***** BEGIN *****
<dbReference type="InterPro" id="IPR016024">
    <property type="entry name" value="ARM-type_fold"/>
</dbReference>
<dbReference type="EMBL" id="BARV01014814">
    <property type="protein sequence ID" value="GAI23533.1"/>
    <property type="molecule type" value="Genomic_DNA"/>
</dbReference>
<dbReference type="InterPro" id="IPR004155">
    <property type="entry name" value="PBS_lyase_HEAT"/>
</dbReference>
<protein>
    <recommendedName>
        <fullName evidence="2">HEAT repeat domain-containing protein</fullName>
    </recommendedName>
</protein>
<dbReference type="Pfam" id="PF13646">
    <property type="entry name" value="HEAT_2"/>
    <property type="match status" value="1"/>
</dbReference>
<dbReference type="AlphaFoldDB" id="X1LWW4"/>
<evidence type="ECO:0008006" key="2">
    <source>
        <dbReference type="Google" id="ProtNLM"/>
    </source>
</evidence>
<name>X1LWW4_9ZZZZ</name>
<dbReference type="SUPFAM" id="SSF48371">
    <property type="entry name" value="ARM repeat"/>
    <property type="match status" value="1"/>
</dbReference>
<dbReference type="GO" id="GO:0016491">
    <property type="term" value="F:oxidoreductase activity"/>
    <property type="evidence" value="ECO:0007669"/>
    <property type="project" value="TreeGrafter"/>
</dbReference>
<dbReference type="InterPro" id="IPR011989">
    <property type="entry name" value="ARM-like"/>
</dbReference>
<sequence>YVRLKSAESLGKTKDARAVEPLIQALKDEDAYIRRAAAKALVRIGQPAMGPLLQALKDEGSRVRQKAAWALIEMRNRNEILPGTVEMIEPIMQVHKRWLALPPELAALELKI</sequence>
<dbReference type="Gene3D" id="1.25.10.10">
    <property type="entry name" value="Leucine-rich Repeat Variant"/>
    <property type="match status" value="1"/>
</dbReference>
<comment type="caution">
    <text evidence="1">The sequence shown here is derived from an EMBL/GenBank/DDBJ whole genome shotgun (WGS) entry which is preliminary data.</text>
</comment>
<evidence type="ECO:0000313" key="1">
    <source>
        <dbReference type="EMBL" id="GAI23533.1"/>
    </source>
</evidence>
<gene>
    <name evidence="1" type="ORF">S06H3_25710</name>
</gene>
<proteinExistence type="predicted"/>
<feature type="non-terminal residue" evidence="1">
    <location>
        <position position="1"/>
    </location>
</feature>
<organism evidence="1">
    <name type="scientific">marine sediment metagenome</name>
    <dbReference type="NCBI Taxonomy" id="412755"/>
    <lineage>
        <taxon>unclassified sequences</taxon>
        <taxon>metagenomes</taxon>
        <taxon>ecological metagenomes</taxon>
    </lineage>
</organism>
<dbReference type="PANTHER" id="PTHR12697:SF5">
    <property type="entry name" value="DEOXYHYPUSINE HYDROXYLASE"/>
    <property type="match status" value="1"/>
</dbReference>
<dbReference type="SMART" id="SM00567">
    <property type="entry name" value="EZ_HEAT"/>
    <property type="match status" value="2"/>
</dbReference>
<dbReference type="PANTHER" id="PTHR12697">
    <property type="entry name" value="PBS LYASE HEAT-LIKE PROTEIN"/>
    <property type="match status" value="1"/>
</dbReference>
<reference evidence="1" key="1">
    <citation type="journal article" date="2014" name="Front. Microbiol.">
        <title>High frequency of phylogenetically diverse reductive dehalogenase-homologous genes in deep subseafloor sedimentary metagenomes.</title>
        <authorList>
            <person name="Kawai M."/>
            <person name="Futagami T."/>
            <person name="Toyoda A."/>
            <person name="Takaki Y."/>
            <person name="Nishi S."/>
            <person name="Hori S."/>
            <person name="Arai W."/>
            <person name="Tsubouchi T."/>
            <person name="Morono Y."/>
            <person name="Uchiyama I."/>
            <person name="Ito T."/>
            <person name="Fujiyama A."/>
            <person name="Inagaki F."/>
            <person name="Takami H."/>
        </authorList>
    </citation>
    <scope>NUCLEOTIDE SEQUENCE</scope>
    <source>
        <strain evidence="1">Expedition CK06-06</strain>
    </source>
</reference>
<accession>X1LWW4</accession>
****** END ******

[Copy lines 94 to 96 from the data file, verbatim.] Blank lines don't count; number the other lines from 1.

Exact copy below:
            <person name="Morono Y."/>
            <person name="Uchiyama I."/>
            <person name="Ito T."/>